Taxation of travel services according to Sec. 25 German VAT Code - BMF circular letter dated 29 March 2021

According to a circular letter from Germany’s Federal Ministry of Finance (BMF), dated 29 March 2021, the special provision of Section 25 of the German VAT Code will no longer apply to travel services provided by companies having their registered office in a third country and without a permanent establishment in the EU as of 1 January 2022. This decision is surprising because it has no basis in the wording of Section 25 of the German VAT Code.

No more margin taxation for tour operators from third countries

The decision of the BMF is very concise and provided without reasoning or explanation. It is to be applied in all open cases, however, there will be no objection if margin taxation as defined in Sec. 25 of the German VAT Code is applied to any travel supplies performed before December 31, 2020 by entrepreneurs with their registered office in a third country and without a permanent establishment in the EU.

Section 25 of the German VAT Code does not include any such restriction in its wording. The BMF may be deriving its interpretation from Article 307 of the EU VAT Directive, which states that the travel supply "...shall be taxed in the Member State in which the travel agency has its seat of economic activity...". This could lead one to conclude that travel services from third countries are excluded. However, this interpretation does not seem definitive.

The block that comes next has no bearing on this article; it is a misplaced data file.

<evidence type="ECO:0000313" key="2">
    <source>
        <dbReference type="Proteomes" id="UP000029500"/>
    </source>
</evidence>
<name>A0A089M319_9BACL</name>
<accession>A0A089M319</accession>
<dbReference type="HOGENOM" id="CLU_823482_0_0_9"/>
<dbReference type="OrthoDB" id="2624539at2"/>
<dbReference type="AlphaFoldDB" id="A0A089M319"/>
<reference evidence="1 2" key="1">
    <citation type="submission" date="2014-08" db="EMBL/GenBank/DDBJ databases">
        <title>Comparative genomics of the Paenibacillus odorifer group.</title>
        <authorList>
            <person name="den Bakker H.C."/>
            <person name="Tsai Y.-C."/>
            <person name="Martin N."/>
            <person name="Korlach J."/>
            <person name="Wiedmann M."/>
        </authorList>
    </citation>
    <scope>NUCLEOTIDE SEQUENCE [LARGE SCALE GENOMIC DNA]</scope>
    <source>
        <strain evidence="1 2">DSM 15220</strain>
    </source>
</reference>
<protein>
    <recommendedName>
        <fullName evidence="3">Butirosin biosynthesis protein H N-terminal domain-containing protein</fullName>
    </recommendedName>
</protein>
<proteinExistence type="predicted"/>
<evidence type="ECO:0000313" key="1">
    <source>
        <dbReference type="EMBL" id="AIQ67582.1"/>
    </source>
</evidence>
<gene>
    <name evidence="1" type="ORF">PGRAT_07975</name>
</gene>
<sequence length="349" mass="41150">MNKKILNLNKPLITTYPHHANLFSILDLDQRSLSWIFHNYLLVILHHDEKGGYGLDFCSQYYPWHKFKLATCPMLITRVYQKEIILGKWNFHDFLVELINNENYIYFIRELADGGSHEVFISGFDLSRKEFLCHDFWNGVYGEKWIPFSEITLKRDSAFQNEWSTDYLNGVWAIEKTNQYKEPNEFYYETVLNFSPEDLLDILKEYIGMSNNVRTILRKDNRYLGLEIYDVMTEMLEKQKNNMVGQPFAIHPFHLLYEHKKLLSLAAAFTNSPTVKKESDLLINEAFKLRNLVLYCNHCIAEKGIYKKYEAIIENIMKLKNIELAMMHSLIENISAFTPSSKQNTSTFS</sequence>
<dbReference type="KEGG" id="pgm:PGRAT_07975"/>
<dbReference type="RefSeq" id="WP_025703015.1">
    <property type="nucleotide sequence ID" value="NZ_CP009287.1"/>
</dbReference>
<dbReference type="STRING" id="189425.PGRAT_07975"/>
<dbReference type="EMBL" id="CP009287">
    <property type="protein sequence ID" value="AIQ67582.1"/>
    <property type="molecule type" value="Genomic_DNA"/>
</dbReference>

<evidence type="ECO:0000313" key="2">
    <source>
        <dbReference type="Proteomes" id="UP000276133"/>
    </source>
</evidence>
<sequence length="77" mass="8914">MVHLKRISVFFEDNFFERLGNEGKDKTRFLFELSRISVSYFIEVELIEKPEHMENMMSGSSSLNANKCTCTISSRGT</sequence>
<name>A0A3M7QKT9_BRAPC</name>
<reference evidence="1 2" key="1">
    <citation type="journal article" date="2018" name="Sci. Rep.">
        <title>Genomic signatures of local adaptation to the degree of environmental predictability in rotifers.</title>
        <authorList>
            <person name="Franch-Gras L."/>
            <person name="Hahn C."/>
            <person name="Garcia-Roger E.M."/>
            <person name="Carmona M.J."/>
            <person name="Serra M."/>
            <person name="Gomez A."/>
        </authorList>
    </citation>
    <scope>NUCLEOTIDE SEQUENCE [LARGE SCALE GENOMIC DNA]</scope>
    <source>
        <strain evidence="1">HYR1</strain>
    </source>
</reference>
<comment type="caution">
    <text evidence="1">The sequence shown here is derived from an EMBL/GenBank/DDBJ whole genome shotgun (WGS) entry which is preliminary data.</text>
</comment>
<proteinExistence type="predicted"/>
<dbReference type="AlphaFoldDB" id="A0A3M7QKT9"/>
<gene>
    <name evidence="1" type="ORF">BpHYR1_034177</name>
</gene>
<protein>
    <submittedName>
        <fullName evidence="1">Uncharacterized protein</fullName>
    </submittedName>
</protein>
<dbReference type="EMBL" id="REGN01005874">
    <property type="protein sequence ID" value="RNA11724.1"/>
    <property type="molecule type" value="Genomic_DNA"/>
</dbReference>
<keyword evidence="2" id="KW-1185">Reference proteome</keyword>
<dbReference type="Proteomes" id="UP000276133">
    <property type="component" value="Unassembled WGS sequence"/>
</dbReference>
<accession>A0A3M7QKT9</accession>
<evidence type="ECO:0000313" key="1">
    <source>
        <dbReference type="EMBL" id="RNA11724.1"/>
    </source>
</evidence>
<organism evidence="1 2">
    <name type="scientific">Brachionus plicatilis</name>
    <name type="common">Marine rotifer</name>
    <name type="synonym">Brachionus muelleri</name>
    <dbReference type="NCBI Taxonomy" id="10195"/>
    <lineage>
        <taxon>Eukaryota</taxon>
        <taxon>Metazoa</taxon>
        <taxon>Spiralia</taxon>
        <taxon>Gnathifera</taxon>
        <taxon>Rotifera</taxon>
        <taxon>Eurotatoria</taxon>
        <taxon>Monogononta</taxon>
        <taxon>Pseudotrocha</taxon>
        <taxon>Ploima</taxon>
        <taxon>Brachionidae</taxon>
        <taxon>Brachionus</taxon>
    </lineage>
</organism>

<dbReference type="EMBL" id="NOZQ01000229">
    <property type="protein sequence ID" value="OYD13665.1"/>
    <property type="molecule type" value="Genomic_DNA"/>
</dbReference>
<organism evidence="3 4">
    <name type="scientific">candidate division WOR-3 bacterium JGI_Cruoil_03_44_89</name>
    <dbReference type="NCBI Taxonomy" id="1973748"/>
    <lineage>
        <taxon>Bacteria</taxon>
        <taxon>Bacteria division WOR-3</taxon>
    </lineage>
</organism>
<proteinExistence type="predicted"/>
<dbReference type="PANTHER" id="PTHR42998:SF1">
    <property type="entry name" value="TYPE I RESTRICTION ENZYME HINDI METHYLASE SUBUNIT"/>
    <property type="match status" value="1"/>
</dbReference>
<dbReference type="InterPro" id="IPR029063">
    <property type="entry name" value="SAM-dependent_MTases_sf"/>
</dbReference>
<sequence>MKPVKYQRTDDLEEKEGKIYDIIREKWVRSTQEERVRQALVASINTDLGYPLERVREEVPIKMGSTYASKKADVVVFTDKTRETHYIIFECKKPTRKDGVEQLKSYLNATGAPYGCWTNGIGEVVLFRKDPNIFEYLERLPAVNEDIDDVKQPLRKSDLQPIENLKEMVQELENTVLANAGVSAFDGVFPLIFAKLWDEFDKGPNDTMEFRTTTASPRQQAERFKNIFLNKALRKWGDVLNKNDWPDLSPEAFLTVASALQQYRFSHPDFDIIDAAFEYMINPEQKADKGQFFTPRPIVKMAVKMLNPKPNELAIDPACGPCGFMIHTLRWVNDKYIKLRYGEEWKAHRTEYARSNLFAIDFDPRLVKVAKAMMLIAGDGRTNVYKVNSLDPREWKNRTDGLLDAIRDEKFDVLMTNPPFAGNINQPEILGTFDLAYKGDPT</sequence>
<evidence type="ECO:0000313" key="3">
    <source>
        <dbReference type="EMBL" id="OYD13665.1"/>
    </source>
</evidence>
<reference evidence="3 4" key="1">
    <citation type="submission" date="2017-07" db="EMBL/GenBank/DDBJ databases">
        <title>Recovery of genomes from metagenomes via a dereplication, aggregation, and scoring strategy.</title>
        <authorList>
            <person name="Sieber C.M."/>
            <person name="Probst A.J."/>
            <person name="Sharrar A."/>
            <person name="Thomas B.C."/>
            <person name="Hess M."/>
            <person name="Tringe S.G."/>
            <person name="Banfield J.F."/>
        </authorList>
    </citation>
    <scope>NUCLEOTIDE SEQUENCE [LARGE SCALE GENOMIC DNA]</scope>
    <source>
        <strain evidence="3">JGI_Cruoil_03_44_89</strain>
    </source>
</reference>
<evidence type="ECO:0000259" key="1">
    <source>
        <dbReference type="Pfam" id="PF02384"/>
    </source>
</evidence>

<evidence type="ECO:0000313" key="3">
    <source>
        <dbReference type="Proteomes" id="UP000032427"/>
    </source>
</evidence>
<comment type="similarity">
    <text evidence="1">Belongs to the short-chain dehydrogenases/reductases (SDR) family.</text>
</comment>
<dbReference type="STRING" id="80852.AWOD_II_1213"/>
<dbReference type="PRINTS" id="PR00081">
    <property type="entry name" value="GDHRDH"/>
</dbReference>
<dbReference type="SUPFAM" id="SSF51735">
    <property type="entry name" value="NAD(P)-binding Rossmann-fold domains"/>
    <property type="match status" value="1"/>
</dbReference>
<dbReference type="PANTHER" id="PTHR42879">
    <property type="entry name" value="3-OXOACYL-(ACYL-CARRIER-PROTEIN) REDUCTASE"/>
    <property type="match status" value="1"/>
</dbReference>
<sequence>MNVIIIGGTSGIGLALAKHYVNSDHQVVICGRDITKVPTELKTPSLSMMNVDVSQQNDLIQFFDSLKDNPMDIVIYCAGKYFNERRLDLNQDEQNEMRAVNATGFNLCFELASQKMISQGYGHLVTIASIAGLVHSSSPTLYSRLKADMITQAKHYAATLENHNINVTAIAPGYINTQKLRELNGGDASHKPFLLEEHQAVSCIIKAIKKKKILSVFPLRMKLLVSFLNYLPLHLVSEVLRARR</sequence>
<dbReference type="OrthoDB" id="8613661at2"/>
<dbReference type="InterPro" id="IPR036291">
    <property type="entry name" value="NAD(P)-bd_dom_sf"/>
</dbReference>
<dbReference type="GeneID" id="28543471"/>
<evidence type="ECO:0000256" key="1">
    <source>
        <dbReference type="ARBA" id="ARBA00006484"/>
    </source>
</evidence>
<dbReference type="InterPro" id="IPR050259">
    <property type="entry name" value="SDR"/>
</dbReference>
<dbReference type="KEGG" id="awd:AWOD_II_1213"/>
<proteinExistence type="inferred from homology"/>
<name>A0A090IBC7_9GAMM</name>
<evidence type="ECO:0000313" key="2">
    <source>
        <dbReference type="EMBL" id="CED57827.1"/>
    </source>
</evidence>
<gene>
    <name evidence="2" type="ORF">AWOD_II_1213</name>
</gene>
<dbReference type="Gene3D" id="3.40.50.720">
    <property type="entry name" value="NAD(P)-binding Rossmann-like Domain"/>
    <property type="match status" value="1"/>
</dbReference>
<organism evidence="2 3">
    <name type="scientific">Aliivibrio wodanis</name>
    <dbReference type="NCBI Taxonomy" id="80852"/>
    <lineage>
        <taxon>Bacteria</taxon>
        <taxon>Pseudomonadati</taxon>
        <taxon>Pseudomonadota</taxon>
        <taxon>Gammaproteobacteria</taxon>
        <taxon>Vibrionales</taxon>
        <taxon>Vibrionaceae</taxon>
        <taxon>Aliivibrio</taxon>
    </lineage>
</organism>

Without Sec. 25 of the German VAT Code, the complex general rules apply

The brevity of the BMF letter leaves many questions unanswered. If Sec. 25 of the German VAT Code is not applicable, then the general rules for determining the place of supply must be applied. However, Sec. 25 of the German VAT Code is unique in that it combines all the elements of a travel supply into a uniform supply that is taxable uniformly at the place of the supplier. This applies regardless of whether these elements fulfil the strict general requirements pertaining to a single, uniform supply (an inseparable bundle of supplies) or actually consists of primary and ancillary supplies. We can assume that from now on it will be necessary to carefully examine whether the conditions of a uniform supply are met. If necessary, all or some of the  components will have to be treated as separate supplies, meaning that each can have a different place of supply -  for example, accommodation services, transportation services, catering services, etc. to which special rules will apply with regard to the place of supply and the tax rate.

A distinction between B2B and B2C must also be made, and the reverse charge procedure should then probably be applied to B2B services. For the B2C transactions, it must be clarified whether the tour operator can use the one-stop-shop procedure from July 1, 2021 onwards. This may result in new VAT registration obligations.

There may also be cases of double taxation or non-taxation, also in relation to other Member States.

Recommendation: Determine which is more favourable - Sec. 25 of the German VAT Code or the general rules

Tour operators from third countries should now carefully examine their respective business models to assess whether it is more favourable for them to apply Sec. 25 German VAT Code by invoking the non-objection rule. Nevertheless, decisions for the time after the expiration deadline should be made timely. Customers receiving invoices from a tour operator in a third country that include the German VAT should carefully check whether the tax shown is justified. Interesting tax situations may arise if the tax assessment period has already expired for the supplier but not for the customer.

Dated: May 5, 2021